In global health, we have increasingly recognized the value of secondary analyses on pooled data collected across various types of studies. But the way researchers have usually done these analyses has involved gathering the data manually, sending it to collaborators by snail mail or literally traveling to collaborators, and finally discussing the findings at a leisurely pace commensurate with old technology and social norms for collaboration.
Under normal circumstances, this way of working might be considered acceptable. But when your objective is to save lives from COVID-19 in 2020, you need to move fast. You need a way to access and analyze relevant data with as little friction as possible.
Fortunately, the digital age and rapid technology advances have upended this traditional approach to collaboration and data sharing. The Ki team is catalyzing global health’s move beyond the old paradigm. We believe that data is a shared global health asset that is critical to reaching well -informed decisions that save lives. Realizing this value requires overcoming differing philosophical orientation to collaboration and several practical challenges.
Disrupting the status quo
On the practical side, as researchers have gained the ability to generate larger and larger datasets, identifying and assembling the data is getting more difficult. This difficulty is partly due to the time that it takes to move the data to a researcher’s local research space, and partly due to increasingly stringent legal standards and the prolonged process of securing permissions and certifications required by institutions.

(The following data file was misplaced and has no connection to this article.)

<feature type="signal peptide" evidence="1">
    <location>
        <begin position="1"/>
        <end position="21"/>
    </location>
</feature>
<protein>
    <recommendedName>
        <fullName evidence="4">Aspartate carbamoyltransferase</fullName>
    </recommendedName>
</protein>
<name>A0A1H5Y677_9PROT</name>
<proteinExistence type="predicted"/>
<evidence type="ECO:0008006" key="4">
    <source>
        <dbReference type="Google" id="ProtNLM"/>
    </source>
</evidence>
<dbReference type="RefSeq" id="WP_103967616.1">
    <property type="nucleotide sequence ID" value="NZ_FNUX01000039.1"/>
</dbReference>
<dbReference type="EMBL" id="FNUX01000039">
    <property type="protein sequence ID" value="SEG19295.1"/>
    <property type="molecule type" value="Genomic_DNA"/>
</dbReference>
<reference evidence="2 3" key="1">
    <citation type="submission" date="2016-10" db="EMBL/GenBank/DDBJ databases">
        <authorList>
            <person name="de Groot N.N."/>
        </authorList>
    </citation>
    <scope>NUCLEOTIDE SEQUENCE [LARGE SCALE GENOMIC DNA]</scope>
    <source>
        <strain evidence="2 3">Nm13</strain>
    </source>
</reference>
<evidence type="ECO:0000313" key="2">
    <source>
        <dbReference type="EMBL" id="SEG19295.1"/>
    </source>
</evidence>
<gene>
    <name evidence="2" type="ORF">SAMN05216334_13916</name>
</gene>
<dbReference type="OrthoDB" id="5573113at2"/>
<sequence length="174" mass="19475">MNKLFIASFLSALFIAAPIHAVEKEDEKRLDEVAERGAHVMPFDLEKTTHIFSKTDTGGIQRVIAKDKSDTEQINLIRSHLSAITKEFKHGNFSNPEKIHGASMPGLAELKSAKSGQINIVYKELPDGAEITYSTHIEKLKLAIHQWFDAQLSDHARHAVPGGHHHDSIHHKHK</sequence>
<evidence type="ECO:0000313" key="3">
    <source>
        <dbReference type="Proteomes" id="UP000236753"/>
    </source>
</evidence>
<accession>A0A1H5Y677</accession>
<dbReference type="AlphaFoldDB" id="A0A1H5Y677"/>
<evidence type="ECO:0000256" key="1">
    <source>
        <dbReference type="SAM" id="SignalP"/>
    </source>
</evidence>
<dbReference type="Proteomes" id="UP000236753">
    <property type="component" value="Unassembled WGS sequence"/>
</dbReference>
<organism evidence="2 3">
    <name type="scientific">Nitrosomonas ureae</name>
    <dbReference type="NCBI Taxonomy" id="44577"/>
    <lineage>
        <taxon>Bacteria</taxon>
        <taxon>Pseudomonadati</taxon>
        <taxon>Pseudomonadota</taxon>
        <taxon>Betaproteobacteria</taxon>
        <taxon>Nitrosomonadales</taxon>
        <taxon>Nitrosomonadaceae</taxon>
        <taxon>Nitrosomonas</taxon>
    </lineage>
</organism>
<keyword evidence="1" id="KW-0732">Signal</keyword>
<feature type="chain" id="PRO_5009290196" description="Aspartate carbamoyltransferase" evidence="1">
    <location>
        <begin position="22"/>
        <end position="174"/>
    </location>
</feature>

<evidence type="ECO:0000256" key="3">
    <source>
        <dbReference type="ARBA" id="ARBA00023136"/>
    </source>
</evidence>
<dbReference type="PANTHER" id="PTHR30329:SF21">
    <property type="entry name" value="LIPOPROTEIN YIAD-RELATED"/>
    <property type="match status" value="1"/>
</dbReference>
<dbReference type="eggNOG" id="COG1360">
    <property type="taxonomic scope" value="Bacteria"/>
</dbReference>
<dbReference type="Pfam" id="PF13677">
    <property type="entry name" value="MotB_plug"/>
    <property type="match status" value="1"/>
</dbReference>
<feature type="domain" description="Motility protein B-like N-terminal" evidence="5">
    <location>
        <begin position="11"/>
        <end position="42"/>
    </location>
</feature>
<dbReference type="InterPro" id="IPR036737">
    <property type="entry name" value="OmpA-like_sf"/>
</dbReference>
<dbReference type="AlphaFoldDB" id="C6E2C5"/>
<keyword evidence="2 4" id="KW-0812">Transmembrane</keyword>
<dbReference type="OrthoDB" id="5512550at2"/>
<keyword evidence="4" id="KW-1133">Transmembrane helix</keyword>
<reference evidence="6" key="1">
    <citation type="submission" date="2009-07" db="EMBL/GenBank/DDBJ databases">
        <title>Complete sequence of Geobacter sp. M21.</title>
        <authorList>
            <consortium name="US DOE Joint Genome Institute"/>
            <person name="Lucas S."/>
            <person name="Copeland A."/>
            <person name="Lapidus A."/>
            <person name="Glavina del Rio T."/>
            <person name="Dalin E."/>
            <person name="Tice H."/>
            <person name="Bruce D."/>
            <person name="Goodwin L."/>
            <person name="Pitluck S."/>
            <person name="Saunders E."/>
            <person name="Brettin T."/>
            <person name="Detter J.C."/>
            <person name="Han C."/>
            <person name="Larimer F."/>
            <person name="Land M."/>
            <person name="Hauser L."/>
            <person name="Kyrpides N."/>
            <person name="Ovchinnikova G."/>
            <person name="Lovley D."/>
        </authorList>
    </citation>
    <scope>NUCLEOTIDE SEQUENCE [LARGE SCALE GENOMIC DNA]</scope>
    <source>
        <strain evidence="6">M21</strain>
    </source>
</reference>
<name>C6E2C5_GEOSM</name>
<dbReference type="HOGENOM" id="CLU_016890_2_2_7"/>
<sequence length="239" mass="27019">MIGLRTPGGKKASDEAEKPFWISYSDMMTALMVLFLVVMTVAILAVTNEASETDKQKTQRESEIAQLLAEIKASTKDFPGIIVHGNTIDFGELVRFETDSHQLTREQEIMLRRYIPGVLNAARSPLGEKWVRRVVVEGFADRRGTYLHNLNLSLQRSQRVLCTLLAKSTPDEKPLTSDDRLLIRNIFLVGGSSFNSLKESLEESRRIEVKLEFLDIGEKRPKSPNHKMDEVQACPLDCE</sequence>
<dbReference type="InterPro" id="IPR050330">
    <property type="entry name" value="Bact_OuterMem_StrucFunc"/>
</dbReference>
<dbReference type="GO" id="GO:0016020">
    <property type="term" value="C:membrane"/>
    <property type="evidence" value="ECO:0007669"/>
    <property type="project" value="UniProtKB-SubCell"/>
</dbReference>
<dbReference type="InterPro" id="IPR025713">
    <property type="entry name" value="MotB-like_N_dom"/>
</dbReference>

In recent years, we have been working with a variety of data repositories to address these challenges. These repositories include Vivli, the Infectious Disease Data Observatory (IDDO), and Sage Bionetworks, each of which specializes in certain kinds of data and have different data access processes and levels of data annotation and curation. These repositories are continually revisiting their users’ needs and evolving how to make data available quickly (and in an ethical way that respects people’s privacy).
However, no matter how good the repositories get, and no matter how much of an improvement they are over the old paradigm—they still create friction in one important way. The data stored in Vivli lives in Vivli, the data stored in IDDO lives in IDDO, and if you want to run a secondary analysis including data stored in both places, you’re out of luck. The data have to be downloaded into a separate area for conducting a joint analyses of the data.
Data’s place of highest and best use
To address this bottleneck, we have developed the COVID-19 Workbench. It is intended to become trusted digital research environment (DRE) where certified analysts can safely and securely work with properly sourced and annotated data related to COVID-19 drug trials and transferred from various repositories. This added capability of having the analysts from multiple institutions go to a shared computing environment where many data sets can be held safely (and potentially stored for long-term use) removes the barrier of many institutions downloading their own copy of data and external collaborators having to then go through lengthy administrative processes to work between institutions.
Ultimately, we hope that DREs like COVID19 Workbench will be recognized as a key tool to spur knowledge in all sorts of areas of scientific inquiry, bringing in problem-relevant data from specialized repositories.